IN RE: the MARRIAGE of Richard DRIVON, Jr. and Norma R. Drivon. Richard DRIVON, Jr., Appellant, v. Norma R. DRIVON, Respondent.
The court made the remarks alleged to be prejudicial after the testimony regarding the existence of the loans from the father-in-law was essentially concluded. An examination of the record demonstrates no error or prejudice to appellant from the court's remarks. Since the determination was supported by substantial, and almost conclusive evidence (including that of appellant), that determination must be accepted by this court on appeal. (Small v. Smith (1971) 16 Cal.App.3d 450, 94 Cal.Rptr. 136.)
The reporter's transcript shows that the court indicated its intention to receive expert testimony as to the valuation of the home. Assent of the parties is implied from the failure to object to this procedure by the court at any time, during the hearing or subsequently. The court had the authority, on its own motion, to appoint an expert to assist it in determining the value of the property. (Evid.Code, s 730.) Since the other factors used in reaching figures for valuation of the property were not in evidence before the court during the oral hearing, it may reasonably be inferred that the court acted properly and based these figures on the expert evidence. ‘It is presumed that official duty has been regularly performed.’ (Evid.Code, s 664.)
In making an equal distribution of the community assets, the trial court awarded the family residence to the respondent. In doing so, the court took into consideration the fact that the parties were indebted to respondent's father in the sum of $6,904 for certain loans, and ordered that respondent assume repayment thereof. Although there was no evidence as to when respondent's father would demand repayment, the trial court had received evidence that it would be necessary to sell the residence if the loans were to be repaid. That testimony provided a sufficient basis for the trial court, in determining the value of the home as a community asset, to make a deduction from its market value of a sum based upon normal real estate commissions, even though the trial court did not specifically direct that the home be sold.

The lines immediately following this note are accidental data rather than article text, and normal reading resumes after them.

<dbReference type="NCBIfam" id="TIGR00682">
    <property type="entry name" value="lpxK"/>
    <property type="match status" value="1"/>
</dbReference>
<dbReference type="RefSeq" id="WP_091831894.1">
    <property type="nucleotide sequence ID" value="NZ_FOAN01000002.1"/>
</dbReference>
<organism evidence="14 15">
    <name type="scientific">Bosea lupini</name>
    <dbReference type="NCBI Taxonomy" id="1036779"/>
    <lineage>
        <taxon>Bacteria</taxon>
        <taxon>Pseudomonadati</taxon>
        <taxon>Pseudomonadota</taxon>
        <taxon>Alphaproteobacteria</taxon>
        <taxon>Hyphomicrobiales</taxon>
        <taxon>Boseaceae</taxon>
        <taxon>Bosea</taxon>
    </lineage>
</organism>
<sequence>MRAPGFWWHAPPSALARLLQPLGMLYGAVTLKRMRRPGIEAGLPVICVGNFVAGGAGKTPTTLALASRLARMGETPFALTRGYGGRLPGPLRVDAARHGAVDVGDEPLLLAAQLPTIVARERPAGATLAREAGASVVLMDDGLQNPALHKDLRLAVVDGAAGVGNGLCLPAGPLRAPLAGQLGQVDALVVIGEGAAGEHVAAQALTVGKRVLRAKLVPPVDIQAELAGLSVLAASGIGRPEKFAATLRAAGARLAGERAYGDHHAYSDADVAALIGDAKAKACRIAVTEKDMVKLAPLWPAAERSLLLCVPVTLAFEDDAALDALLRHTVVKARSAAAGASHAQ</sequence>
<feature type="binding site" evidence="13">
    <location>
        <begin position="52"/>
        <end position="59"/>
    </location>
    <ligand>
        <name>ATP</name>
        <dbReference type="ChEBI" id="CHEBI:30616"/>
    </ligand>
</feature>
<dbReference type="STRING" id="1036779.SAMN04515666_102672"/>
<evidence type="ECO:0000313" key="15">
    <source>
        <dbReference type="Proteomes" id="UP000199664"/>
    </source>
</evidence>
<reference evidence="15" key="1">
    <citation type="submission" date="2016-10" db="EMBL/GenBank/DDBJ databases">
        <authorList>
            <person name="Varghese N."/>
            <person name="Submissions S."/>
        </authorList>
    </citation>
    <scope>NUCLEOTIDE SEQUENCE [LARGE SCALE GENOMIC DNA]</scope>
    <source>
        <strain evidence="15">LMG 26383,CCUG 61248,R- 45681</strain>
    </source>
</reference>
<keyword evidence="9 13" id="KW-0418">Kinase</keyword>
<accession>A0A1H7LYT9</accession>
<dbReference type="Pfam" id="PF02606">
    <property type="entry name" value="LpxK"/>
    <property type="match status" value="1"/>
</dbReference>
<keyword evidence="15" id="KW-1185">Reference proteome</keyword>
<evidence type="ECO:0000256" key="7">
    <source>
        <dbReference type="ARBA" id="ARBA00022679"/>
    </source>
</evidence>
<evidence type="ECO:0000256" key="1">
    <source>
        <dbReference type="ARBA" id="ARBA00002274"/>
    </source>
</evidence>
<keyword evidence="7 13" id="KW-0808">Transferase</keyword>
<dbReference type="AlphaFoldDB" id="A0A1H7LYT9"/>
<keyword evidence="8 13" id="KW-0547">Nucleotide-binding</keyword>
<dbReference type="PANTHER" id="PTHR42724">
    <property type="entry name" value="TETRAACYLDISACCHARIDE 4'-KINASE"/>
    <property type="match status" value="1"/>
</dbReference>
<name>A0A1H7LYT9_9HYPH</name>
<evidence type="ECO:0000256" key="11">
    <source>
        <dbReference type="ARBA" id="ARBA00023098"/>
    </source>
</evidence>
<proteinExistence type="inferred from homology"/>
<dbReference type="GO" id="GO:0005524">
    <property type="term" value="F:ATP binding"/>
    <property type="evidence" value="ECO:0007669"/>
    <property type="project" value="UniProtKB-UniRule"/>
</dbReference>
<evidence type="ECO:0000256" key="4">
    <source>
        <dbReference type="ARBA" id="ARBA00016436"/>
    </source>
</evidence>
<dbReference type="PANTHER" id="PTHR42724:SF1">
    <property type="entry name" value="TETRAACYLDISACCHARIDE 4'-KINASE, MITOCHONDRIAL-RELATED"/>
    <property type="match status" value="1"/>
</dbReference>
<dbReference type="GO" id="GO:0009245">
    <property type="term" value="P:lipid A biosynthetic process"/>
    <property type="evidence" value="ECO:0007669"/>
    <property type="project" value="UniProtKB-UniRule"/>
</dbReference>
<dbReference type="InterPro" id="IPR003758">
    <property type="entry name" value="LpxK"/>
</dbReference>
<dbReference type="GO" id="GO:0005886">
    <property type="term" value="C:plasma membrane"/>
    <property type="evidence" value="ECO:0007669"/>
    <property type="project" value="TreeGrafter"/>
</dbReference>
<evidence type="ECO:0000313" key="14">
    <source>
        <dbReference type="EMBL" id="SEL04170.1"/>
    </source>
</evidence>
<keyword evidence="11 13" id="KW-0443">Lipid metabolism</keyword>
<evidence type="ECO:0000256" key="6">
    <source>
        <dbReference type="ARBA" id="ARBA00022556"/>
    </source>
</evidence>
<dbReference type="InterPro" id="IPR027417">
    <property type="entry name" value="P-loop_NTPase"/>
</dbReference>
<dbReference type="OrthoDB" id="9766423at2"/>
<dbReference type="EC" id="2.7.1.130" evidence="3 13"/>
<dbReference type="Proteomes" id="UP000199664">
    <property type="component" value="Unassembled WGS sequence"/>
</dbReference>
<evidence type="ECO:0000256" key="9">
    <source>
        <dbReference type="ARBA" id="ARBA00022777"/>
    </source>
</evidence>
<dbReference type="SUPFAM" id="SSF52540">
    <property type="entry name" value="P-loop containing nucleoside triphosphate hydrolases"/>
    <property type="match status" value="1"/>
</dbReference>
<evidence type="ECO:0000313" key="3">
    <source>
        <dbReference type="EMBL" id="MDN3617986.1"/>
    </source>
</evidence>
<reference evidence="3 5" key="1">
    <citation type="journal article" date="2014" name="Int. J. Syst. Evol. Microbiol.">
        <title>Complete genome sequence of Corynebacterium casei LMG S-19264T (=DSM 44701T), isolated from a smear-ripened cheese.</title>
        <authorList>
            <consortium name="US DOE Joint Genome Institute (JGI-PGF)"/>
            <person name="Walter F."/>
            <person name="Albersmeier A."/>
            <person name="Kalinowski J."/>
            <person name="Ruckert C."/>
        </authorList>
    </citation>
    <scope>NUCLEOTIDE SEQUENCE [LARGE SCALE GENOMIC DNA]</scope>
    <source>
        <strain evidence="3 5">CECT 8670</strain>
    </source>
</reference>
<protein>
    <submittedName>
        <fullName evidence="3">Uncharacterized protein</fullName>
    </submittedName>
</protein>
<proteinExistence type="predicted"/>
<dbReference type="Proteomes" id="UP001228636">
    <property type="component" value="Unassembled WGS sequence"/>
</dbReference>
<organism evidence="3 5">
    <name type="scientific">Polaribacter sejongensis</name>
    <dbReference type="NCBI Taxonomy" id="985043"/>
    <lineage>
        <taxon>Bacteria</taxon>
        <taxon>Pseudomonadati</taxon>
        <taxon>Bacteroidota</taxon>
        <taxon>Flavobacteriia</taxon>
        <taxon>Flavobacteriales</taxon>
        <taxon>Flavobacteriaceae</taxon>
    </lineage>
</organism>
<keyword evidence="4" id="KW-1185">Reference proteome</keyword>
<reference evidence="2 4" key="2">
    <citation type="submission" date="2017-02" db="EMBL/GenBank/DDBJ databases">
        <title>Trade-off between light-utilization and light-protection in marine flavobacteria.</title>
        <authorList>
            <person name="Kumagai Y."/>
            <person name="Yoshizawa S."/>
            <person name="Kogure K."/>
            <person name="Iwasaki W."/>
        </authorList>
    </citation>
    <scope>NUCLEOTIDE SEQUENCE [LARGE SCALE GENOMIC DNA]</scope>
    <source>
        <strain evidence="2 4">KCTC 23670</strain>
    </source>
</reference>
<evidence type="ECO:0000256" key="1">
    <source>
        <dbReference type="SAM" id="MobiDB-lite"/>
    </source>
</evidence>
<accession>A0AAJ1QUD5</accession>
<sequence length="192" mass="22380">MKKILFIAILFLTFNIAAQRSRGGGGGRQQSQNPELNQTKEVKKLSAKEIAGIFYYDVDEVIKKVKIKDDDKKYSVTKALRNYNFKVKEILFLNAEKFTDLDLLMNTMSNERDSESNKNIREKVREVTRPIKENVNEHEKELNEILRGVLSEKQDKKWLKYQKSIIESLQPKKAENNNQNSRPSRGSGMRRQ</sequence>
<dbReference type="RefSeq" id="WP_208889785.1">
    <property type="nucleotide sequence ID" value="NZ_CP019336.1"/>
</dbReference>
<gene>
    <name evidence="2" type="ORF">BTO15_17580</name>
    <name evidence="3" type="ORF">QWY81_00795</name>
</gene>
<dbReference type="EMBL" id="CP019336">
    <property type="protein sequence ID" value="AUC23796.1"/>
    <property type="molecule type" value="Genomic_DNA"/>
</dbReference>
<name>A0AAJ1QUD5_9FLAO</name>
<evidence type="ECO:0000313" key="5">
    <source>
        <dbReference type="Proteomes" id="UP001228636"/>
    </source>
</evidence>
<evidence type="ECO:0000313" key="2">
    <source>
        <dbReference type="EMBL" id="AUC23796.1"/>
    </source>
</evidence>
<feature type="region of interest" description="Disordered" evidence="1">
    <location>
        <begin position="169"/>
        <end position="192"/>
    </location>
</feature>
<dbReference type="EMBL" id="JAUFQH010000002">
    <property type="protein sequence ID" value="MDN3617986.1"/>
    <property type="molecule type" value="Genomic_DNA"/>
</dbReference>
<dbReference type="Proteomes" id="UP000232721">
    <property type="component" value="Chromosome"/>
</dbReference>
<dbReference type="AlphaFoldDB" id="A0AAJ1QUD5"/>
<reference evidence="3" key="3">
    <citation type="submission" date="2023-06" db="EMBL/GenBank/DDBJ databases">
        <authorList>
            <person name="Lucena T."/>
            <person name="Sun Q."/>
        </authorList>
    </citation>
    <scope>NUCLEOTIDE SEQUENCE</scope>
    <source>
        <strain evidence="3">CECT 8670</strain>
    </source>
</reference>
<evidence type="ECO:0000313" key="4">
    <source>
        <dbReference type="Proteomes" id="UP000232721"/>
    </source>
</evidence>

No authority is cited for the contention that inclusion of a normal real estate commission is improper when making a finding of current market value. Current value must reflect the current net amount that would be received by the community should this asset be sold and the proceeds divided between the parties. Inclusion of the commission is no more speculative than setting the gross price of the property today, where there is no showing of a current buyer or of a current intent to sell. The property might have a greater or lesser value in the future. The commission might be based on a higher or lower percentage in the future. Current market value legitimately includes the current costs of sale of the asset in determining the net value of items distributed to each of the parties. In addition, given the parties' implicit consent to use of the expert appraiser by the court, both parties, including the appellant, should be bound by the resuit where, as here, there is no assertion of fraud. (Valentin v. Valentin (1949) 93 Cal.App.2d 588, 209 P.2d 654.)
The judgment is affirmed.